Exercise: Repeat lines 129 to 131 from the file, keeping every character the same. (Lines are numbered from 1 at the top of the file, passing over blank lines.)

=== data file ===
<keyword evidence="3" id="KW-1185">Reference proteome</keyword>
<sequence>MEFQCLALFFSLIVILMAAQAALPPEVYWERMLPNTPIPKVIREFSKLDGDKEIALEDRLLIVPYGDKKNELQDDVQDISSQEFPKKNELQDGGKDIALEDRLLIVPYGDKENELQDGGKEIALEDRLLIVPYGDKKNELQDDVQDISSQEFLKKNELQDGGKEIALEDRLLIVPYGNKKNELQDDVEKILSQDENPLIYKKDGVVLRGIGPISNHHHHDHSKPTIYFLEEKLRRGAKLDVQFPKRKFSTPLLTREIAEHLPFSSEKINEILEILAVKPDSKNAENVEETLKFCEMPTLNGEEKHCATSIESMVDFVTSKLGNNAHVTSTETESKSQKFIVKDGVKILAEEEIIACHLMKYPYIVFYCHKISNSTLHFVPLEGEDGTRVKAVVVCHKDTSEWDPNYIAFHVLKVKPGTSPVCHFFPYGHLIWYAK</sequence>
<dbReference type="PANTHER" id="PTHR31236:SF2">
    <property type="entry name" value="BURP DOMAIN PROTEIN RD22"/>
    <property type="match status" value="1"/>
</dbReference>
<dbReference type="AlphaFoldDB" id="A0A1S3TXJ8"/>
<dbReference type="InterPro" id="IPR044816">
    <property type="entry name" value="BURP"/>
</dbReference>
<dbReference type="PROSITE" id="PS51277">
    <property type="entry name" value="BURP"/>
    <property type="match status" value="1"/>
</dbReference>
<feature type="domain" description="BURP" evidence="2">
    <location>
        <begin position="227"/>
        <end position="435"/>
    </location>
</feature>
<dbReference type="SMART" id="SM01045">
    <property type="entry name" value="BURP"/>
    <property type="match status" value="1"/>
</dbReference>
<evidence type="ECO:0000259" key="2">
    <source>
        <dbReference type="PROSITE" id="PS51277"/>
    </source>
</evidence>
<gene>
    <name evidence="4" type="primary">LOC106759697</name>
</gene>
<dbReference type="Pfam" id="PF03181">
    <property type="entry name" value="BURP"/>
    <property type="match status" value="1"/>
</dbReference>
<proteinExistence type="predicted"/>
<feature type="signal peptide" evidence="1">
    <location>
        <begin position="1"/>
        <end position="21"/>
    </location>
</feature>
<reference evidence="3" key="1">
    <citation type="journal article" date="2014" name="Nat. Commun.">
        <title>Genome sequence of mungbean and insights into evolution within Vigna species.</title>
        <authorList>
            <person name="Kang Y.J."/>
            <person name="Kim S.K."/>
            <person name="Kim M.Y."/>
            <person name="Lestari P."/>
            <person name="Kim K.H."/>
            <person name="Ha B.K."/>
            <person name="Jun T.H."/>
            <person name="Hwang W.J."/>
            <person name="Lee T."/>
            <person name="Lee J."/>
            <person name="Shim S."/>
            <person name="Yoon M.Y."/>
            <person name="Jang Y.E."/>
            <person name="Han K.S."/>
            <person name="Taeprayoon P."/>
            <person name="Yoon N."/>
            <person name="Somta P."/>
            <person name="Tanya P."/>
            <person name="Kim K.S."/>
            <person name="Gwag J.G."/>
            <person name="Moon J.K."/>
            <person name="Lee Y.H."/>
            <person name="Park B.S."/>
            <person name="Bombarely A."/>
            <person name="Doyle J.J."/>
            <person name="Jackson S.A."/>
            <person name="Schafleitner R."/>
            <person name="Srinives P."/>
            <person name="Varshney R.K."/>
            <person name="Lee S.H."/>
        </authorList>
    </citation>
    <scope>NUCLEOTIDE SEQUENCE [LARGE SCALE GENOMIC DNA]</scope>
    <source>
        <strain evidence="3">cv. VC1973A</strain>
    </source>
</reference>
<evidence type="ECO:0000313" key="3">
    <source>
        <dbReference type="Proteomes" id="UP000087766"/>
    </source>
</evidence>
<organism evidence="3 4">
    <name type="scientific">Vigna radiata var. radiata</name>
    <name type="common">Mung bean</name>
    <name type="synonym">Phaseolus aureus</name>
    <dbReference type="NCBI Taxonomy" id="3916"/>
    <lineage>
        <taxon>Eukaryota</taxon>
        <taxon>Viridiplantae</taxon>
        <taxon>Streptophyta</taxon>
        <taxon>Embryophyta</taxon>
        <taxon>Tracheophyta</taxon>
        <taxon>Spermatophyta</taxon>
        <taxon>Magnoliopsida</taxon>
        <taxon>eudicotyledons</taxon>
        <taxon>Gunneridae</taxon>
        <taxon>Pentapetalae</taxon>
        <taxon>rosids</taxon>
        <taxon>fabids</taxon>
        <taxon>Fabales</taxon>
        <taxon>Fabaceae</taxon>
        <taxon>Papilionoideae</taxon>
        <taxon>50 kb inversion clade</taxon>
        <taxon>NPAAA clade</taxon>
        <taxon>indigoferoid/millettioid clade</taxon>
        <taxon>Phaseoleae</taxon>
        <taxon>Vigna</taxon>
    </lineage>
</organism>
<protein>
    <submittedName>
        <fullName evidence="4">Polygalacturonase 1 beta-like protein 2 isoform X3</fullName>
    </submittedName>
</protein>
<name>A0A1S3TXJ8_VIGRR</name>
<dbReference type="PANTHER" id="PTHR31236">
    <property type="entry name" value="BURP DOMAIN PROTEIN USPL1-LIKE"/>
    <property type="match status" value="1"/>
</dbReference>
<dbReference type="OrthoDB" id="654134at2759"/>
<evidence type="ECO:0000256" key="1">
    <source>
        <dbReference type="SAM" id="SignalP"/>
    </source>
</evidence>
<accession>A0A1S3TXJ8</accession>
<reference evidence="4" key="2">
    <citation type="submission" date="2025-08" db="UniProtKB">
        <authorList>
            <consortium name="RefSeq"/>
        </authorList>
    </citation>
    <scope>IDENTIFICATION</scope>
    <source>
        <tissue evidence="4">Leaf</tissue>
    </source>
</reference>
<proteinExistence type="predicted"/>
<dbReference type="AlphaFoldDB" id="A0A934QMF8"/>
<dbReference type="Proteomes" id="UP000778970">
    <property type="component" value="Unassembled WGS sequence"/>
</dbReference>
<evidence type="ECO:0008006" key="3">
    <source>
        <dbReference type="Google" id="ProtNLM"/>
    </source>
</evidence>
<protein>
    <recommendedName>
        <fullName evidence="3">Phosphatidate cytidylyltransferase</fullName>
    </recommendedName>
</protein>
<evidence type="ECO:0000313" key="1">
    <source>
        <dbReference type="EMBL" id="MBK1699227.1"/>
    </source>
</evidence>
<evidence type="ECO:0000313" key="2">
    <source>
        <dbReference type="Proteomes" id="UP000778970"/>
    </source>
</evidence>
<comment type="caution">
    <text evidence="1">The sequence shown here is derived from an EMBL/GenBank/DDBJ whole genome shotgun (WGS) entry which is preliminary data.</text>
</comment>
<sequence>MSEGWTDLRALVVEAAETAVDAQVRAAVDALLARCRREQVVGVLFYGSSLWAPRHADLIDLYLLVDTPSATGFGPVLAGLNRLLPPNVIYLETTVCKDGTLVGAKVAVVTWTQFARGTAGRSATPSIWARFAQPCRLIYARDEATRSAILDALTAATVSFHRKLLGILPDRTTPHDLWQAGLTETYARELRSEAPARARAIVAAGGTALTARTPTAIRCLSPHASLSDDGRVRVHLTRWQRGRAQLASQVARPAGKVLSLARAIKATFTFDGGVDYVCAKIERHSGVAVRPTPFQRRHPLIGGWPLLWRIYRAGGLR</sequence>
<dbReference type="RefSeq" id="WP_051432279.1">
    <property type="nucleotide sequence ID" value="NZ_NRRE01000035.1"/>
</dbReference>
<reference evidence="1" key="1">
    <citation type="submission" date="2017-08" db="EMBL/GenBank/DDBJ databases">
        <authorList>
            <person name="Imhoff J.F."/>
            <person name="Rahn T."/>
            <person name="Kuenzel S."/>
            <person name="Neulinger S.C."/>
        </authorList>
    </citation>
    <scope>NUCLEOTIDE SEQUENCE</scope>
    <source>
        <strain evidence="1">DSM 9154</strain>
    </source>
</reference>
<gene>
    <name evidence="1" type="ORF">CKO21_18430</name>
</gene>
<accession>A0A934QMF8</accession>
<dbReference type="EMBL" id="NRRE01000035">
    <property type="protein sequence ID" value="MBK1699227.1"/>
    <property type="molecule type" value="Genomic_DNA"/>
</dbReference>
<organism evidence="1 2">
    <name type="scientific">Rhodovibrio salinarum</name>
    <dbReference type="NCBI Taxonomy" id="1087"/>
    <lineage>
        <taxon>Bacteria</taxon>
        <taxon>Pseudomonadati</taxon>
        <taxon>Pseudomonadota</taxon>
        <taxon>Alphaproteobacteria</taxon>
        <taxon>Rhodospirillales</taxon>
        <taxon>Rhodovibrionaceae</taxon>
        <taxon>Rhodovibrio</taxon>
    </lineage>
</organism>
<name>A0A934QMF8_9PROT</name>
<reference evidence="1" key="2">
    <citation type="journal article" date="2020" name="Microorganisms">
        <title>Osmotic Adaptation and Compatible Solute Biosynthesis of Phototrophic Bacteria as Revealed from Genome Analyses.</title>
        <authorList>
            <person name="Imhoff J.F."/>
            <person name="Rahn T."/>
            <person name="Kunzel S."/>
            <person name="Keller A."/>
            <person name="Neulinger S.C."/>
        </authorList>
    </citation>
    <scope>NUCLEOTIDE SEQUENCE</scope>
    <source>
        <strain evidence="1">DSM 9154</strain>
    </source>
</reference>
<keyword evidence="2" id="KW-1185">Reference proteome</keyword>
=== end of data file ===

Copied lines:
<evidence type="ECO:0000256" key="1">
    <source>
        <dbReference type="SAM" id="SignalP"/>